Metal 3D Printing Finishes

There are several finishes and finishing processes that can be performed for metal 3d printing. Here are a few options:

Abrasive Blast (Grit & Ceramic)

Abrasive blasting removes imperfections, rust, or other contaminants from the surface of a part. It is often used in preparation for a coating application. Abrasive blasting methods include micro-abrasive blasting, bristle blasting, bead blasting, and more.

Shot Peen

Shot peening is used to add strength and reduce the stress profile of a part. During the shot peening process, the surface of the part is hit with multiple shots which cause deformation on the part’s surface. After shot peening, the part has a compressive stressed layer.

Optical Polish

Optical polishing is used to create a microfinish or superfinish on a surface for further processing. It is best used on projects with geometries in low quantities that are not tolerance dependent.

Electrochemical Polishing

Electrochemical polishing produces a mirror-like finish on metal surfaces and is sometimes used to prepare a metal part for additional finishing. During electrochemical polishing, the part is placed into an electrolytic solution alongside a cathode of copper or lead. An electric current moves through the solution, smoothing the part’s surface.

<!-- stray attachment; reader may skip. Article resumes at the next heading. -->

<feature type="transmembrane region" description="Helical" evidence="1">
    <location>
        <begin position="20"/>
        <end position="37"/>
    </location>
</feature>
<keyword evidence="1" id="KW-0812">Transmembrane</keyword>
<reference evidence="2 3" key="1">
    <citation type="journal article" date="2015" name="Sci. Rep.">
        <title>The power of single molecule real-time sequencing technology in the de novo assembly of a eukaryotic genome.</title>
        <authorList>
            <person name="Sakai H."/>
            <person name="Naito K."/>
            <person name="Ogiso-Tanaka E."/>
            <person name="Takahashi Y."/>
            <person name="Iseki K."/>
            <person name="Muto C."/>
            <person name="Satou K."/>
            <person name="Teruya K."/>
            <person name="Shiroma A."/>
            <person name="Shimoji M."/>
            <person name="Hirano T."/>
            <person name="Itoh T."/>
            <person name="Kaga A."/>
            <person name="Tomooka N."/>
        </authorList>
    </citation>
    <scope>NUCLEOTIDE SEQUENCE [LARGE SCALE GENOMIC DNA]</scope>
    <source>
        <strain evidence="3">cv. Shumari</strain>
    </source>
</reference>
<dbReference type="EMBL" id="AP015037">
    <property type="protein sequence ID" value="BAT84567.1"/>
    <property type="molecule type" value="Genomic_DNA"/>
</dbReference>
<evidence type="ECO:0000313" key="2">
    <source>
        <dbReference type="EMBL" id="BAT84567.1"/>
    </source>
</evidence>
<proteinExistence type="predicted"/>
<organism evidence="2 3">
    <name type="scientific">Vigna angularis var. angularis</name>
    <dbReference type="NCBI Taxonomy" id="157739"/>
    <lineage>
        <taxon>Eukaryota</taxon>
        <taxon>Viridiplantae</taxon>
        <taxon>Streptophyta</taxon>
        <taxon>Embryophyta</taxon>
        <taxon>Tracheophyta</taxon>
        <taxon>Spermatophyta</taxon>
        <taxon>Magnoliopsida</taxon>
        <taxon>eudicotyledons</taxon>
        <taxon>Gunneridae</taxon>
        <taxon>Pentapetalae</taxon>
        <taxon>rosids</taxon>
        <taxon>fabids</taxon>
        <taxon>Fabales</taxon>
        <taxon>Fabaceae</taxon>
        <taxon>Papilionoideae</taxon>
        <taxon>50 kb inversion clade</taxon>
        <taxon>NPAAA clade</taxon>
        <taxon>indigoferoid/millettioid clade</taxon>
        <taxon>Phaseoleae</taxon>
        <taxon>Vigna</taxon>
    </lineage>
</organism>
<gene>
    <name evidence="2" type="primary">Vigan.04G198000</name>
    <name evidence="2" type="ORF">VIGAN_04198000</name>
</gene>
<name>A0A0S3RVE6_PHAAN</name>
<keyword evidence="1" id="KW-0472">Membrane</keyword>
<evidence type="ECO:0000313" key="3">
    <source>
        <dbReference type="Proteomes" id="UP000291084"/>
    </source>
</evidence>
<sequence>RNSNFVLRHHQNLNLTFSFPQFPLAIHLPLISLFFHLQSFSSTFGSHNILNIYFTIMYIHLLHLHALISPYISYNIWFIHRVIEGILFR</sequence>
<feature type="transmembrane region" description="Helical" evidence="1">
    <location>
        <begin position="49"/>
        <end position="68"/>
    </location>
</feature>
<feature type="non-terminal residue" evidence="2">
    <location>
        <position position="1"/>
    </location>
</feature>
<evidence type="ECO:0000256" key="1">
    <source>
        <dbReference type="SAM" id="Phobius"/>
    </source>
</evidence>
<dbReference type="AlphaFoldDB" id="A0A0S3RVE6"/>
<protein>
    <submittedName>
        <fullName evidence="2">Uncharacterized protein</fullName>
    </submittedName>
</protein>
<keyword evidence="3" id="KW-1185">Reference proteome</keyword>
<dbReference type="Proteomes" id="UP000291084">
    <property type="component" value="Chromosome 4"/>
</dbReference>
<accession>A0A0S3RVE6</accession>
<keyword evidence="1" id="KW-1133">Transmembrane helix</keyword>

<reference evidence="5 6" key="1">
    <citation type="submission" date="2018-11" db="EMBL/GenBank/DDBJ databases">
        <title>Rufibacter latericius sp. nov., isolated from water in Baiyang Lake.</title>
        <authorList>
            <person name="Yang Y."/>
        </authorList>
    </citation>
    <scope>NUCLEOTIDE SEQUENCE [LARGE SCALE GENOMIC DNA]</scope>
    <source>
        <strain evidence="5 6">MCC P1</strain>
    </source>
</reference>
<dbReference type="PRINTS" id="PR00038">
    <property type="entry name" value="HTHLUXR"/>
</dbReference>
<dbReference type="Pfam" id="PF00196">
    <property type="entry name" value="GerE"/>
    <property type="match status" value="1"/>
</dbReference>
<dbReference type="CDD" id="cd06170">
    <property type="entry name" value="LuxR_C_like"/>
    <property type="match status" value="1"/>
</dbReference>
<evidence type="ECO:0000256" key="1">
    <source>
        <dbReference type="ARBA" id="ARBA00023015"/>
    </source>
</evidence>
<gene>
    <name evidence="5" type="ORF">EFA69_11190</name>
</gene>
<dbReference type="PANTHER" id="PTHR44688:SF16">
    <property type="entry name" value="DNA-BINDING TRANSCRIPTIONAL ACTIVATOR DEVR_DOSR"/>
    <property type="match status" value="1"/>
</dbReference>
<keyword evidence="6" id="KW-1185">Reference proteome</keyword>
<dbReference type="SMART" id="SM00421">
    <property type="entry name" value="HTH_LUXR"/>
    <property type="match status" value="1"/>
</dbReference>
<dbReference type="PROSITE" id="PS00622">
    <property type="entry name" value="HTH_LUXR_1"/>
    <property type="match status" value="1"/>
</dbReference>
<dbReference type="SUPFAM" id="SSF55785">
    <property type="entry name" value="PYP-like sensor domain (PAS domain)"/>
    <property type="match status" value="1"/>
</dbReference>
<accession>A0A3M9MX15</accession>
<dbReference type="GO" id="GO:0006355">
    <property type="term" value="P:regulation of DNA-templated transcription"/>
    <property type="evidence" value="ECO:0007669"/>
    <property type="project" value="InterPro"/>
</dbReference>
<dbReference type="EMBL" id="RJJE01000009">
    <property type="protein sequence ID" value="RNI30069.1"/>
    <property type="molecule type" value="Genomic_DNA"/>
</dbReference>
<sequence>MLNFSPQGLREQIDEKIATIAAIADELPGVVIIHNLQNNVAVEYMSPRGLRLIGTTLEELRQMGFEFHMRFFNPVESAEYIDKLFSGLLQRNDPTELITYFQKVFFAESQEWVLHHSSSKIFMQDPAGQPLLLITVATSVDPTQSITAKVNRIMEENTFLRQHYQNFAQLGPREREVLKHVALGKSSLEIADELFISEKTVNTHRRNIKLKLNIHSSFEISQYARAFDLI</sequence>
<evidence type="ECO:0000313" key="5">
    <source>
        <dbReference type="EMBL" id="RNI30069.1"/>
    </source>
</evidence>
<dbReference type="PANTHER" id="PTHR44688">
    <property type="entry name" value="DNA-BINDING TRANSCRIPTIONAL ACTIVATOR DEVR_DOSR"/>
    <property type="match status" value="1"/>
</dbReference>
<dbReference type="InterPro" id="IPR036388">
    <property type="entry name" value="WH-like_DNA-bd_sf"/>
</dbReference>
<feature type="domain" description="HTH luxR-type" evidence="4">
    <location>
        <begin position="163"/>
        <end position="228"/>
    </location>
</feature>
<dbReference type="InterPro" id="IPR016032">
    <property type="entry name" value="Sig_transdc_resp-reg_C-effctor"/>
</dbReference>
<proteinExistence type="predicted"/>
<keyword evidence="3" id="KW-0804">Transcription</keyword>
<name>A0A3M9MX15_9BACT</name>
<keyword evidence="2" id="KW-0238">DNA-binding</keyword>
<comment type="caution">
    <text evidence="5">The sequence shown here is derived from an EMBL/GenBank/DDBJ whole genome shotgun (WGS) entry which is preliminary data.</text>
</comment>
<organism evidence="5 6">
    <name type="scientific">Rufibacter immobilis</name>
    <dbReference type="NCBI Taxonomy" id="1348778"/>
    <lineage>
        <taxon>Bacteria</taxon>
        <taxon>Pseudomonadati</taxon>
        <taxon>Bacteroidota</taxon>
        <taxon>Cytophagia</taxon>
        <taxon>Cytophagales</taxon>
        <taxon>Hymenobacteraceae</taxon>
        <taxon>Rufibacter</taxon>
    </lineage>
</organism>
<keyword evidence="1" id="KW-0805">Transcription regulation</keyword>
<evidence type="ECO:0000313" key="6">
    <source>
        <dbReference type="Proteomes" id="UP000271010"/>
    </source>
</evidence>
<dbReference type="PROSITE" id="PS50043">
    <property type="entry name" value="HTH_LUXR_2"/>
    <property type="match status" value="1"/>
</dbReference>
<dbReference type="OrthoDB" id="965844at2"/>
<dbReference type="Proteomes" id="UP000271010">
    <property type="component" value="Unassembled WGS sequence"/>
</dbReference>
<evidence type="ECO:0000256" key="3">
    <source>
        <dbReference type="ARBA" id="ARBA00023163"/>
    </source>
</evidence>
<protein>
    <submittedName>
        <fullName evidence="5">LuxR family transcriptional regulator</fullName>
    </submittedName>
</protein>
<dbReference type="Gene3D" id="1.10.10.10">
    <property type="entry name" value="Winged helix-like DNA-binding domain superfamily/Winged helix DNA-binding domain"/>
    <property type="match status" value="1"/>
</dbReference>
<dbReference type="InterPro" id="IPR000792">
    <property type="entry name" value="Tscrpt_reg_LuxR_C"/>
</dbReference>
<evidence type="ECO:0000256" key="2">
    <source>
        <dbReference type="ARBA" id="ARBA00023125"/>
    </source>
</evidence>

Abrasive Flow Machining

Abrasive flow machining is used for deburring and to polish parts. Abrasive flow machining uses chemically inactive media. The abrasive works to polish the part and remove any unwanted material.


Electroplating adds a metal layer to the outside of a part, increasing its strength and durability. Electroplating dissolves metal in an electrolytic solution and transfers it onto the surface of the part.

Micro Machining Process (MMP)